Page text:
Mad Men, Season 7, Part 1

How Will This Demi-Season of Mad Men End?
Talking television.
May 20 2014 1:08 PM

Mad Men, Season 7, Part 1

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Where will the finale go? And why are we so hungry for ghastly dramatics?

Jon Hamm as Don Draper in Mad Men.
Jon Hamm as Don Draper in Mad Men.

Courtesy of Justina Mintz/AMC

Willa, Julia,

Well, it’s almost time to bring this demi-season home. Place your bets, place your bets. Will next week’s episode bring us a cliffhanger? A placeholder? Yet another opportunity for Matthew Weiner to thwart our expectations?

Seth Stevenson Seth Stevenson

Seth Stevenson is a frequent contributor to Slate. He is the author of Grounded: A Down to Earth Journey Around the World.

In terms of characters we might be getting some final disposition on: Bob Benson was a curious addition last season—a twinkle-eyed enigma who at first appeared to be a means of injecting fresh mystery into the Mad Men landscape. He evolved into a lens through which the show could examine homosexuality in the ’60s. And now I think Bob might be poised to disappear from our lives forever, as it seems possible he’ll be cutting ties with both SC&P and Joan. How will we remember him? As a scheming fellow who hid both his agenda and his identity behind a dazzling smile. Join me in bidding him farewell with a valedictory “Not great, Bob!

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Who else is due a final reckoning? It occurs to me that Ted Chaough sure has been quiet. Are we done with him? Does he have new tales to tell? Perhaps next week will set him up for one last bug-eyed, menschy adventure in 2015.

And of course there’s Megan, who has taken her fondue pot and gone home. Will long-running speculation that she’s careening toward a violent end come to fruition? A lot of references to fire this season, with flicking lighters and parched hillsides … Megan is surely the top draft pick in the Mad Men death pool.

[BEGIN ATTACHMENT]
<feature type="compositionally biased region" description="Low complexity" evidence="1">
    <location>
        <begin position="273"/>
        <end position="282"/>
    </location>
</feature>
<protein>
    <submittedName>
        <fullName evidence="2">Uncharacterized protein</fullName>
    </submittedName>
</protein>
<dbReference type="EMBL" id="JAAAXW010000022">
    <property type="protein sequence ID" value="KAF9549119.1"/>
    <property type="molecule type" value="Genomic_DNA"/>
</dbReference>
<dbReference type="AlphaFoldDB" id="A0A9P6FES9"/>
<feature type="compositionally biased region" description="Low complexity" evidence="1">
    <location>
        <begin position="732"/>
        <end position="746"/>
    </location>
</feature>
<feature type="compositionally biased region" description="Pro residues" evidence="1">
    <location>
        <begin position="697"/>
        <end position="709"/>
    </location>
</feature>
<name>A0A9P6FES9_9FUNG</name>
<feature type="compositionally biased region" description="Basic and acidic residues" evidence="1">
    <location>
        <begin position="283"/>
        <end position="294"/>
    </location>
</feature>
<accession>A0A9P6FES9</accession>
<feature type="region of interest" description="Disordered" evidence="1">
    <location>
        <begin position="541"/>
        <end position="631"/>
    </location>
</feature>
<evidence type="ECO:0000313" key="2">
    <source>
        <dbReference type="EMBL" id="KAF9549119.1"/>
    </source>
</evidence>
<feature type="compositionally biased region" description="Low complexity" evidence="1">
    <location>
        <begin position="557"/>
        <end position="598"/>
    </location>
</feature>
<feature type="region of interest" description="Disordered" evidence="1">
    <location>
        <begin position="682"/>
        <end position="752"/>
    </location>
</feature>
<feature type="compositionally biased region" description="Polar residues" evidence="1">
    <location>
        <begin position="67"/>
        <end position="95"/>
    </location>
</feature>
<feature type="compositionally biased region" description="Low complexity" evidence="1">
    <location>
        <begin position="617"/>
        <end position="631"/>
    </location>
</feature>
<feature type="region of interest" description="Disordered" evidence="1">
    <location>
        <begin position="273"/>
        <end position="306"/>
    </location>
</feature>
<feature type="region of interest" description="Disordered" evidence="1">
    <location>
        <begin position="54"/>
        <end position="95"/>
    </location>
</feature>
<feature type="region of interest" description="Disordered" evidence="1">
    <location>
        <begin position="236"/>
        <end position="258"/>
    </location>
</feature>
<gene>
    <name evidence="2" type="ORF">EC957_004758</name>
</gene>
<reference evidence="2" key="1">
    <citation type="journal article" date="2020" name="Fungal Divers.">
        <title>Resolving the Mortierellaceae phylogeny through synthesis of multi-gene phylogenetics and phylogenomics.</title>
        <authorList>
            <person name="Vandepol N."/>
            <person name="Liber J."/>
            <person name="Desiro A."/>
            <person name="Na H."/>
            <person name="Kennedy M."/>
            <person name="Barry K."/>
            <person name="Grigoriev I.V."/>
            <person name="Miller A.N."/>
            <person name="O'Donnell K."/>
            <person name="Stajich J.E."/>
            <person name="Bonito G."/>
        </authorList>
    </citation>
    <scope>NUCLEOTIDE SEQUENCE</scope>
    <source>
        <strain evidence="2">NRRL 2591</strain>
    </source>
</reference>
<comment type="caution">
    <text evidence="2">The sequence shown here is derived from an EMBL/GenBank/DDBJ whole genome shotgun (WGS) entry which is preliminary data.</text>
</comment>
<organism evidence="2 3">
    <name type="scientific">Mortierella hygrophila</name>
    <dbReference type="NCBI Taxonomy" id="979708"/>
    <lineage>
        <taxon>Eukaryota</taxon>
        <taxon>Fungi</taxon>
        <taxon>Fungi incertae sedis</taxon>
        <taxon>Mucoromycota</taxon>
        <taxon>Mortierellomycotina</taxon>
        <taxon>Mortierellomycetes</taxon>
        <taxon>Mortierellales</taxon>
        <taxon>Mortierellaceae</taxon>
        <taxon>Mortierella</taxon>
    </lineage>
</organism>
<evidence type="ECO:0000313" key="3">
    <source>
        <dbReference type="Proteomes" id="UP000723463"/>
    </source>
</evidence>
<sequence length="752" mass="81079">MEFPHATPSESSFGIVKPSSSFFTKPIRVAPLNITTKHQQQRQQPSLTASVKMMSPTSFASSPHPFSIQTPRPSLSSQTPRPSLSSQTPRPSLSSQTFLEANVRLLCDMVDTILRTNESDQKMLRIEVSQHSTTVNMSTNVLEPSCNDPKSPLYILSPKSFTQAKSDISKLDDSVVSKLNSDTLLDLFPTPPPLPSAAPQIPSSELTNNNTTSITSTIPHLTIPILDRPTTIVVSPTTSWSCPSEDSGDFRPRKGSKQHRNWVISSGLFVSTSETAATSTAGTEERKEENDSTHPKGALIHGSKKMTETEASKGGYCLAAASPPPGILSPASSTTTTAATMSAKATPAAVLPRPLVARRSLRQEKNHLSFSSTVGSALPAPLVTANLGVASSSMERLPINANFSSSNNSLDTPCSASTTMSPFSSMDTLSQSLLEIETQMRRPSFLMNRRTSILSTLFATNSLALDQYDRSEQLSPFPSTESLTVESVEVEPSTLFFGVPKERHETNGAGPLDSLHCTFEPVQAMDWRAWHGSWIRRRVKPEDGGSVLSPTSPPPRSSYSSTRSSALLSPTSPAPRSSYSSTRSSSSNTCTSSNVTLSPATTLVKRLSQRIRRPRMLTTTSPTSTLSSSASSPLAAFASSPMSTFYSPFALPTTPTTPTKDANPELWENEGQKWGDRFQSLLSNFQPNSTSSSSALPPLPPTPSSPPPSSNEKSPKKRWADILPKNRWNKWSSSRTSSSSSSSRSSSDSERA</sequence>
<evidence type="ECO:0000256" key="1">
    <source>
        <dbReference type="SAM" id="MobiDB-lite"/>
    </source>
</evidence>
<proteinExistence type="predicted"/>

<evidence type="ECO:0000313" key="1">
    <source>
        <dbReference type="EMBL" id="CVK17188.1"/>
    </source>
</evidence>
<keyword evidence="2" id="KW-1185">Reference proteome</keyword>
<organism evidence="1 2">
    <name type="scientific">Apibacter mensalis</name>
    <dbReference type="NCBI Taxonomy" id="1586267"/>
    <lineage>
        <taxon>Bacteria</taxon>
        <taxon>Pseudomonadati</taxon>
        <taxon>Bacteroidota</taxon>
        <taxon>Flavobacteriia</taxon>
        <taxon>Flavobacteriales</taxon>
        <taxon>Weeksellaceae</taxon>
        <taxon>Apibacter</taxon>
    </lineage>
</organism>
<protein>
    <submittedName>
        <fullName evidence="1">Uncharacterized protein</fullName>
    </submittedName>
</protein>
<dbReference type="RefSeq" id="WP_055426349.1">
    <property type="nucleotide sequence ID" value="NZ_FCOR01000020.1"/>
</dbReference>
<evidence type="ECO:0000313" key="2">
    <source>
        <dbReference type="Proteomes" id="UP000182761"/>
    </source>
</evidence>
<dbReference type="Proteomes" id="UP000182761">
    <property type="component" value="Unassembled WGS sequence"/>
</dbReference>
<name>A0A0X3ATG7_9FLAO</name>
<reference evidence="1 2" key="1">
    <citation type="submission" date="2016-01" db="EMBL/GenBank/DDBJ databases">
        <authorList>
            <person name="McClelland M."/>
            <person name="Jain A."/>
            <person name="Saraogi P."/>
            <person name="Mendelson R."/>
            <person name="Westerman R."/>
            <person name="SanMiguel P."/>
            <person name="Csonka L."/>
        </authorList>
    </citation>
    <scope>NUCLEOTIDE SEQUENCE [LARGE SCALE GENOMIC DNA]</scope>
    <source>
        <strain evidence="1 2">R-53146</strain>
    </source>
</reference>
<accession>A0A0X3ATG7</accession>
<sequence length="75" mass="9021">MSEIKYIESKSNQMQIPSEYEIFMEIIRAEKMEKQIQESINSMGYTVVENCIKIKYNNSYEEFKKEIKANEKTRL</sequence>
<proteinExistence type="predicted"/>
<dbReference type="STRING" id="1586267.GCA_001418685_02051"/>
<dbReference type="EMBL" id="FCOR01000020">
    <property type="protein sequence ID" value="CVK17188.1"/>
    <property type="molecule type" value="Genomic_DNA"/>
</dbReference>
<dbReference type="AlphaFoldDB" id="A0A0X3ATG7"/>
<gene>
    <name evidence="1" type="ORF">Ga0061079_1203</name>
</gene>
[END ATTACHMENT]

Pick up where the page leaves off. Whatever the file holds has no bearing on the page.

But as you suggested when we began this season’s TV Club, Julia, I think I’m slightly less interested in finding out what happens to these characters (though that certainly interests me) than in finding out how the show’s writers will choose to frame this whole megillah. Mad Men’s denouement will define its through-line and seal its legacy.

Consider: How will we thumbnail this show after it’s gone? It began as a one-season puzzle about a handsome man with a mysterious past. Once that arc resolved, Mad Men was forced to find a new raison d’être. It morphed into various vessels: a guided tour through 1960s history and culture, a character study of a singularly malformed individual, an exploration of the big lies at the heart of both advertising and midcentury American conformity, a brilliant dissection—as you note, Julia—of workplace dynamics.

Or maybe it’s just a high-toned soap opera with sharp dialogue, beautiful people, and fantastic sets and costumes? As such, Mad Men is forced to ramp up the dramatic stakes at regular intervals—quenching viewers’ thirst for ever-more outrageous water cooler moments. Absent those, the show risks plodding along with no urgency.

Violence is one way to memorably punctuate the action. And so Mad Men finds ways to give it to us—though rarely in the form of intentional crimes with malice aforethought. Instead, it’s a predatory lawnmower. A surprise noose. Peggy stabbing Abe. Ginsburg slicing off his nipple. 

All the rumble about Megan meeting an untimely end, about the coded references to the Manson killings, about the notion that Don will tumble to his doom like the silhouette of the opening credits, speaks to our craving for these sorts of ghastly dramatics. We’ll soon find out if Matthew Weiner deigns to sate our urges.

You’ve really got to keep an eye on him,

Seth

Read the complete Slate Mad Men TV Club.

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